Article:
Karela Fry

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Understanding the brain

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This abstract in Nature Neuroscience has been reported across the globe:

We isolated the postsynaptic density from human neocortex (hPSD) and identified 1,461 proteins. hPSD mutations cause 133 neurological and psychiatric diseases and were enriched in cognitive, affective and motor phenotypes underpinned by sets of genes. Strong protein sequence conservation in mammalian lineages, particularly in hub proteins, indicates conserved function and organization in primate and rodent models. The hPSD is an important structure for nervous system disease and behavior.

A fair translation was put out by

The human brain is a labyrinth of millions of specialised nerve cells interconnected by billions of electrical and chemical pathways called synapses.

Within these synapses are proteins that combine together, forming a molecular machine known as the post-synaptic density, or PSD, which is believed to disrupt synaptic functioning, causing disease and behavioural change.

Reporting in the journal Nature Neuroscience, Seth Grant of Britain’s Wellcome Trust Sanger Institute led a team that extracted PSDs from synapses of patients undergoing brain surgery.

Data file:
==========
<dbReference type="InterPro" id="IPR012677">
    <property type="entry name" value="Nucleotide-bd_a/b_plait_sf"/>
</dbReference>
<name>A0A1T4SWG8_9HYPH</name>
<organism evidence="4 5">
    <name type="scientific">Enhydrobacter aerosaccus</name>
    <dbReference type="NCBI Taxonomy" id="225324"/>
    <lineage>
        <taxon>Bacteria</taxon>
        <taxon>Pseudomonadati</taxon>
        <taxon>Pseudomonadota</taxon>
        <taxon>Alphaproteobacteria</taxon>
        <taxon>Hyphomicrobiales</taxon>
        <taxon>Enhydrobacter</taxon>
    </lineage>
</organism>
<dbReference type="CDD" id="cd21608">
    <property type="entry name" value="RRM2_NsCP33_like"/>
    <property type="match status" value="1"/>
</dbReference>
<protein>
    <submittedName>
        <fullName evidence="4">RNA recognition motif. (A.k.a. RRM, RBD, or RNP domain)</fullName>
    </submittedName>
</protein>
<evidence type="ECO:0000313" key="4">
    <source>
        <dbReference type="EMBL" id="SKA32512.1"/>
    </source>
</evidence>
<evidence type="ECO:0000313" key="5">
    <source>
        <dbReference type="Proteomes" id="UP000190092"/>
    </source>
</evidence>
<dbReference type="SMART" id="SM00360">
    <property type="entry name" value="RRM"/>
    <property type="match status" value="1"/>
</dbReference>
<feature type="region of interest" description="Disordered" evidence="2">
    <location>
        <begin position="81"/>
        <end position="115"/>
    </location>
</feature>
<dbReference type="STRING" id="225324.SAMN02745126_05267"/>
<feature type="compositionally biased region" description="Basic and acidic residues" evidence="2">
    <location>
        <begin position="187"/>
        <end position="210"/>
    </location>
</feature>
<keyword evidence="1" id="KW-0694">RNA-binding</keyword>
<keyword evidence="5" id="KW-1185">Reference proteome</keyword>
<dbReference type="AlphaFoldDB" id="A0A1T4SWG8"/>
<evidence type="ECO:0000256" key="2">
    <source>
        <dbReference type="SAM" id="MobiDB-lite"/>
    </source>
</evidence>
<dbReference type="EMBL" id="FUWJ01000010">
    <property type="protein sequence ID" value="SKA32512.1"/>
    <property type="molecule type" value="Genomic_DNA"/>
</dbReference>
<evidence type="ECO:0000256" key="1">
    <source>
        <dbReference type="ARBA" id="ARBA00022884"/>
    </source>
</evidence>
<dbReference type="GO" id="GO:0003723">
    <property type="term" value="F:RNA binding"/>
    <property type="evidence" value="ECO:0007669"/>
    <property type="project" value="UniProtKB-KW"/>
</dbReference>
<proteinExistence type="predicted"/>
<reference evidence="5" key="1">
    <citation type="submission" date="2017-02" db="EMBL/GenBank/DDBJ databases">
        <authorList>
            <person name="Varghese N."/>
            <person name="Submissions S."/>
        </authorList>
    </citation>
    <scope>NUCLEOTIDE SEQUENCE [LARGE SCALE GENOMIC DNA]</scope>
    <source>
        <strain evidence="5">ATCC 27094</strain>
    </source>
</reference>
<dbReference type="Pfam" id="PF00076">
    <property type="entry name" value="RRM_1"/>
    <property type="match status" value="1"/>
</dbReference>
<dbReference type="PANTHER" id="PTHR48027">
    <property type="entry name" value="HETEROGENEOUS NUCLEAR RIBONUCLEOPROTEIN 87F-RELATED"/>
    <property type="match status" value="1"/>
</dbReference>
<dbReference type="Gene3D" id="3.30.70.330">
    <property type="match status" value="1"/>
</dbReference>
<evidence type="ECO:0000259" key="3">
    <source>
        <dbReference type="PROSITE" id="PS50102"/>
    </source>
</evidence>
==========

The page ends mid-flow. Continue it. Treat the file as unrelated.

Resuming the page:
“We found over 130 brain diseases involve the PSD — far more than expected,” said Grant. “The human PSD is at centre stage of a large range of human diseases affecting millions of people.”

Besides common and debilitating neurodegenerative disorders, these include epilepsies and childhood development diseases such as autism.

Unexpectedly, the study also revealed the proteins in PSDs have deep evolutionary roots and play an indirect role in cognitive behaviours such as learning and memory, as well as emotion and mood.

Compared with other gene-encoded proteins, the PSD proteins evolved much more slowly.

“The conservation of the structure of these proteins suggests that the behaviours governed by the PSD and the diseases associated with them have not changed much over many millions of years,” Grant said.

It also shows that the synapses in rodents are more similar to humans than previously thought, suggesting that mice and rats are good models for examining human brain disease, he said.

Brain disease and disorders are the leading cause of medical disability in the developed world, according to the UN’s World Health Organization.


Written by Arhopala Bazaloides

December 20, 2010 at 7:05 pm

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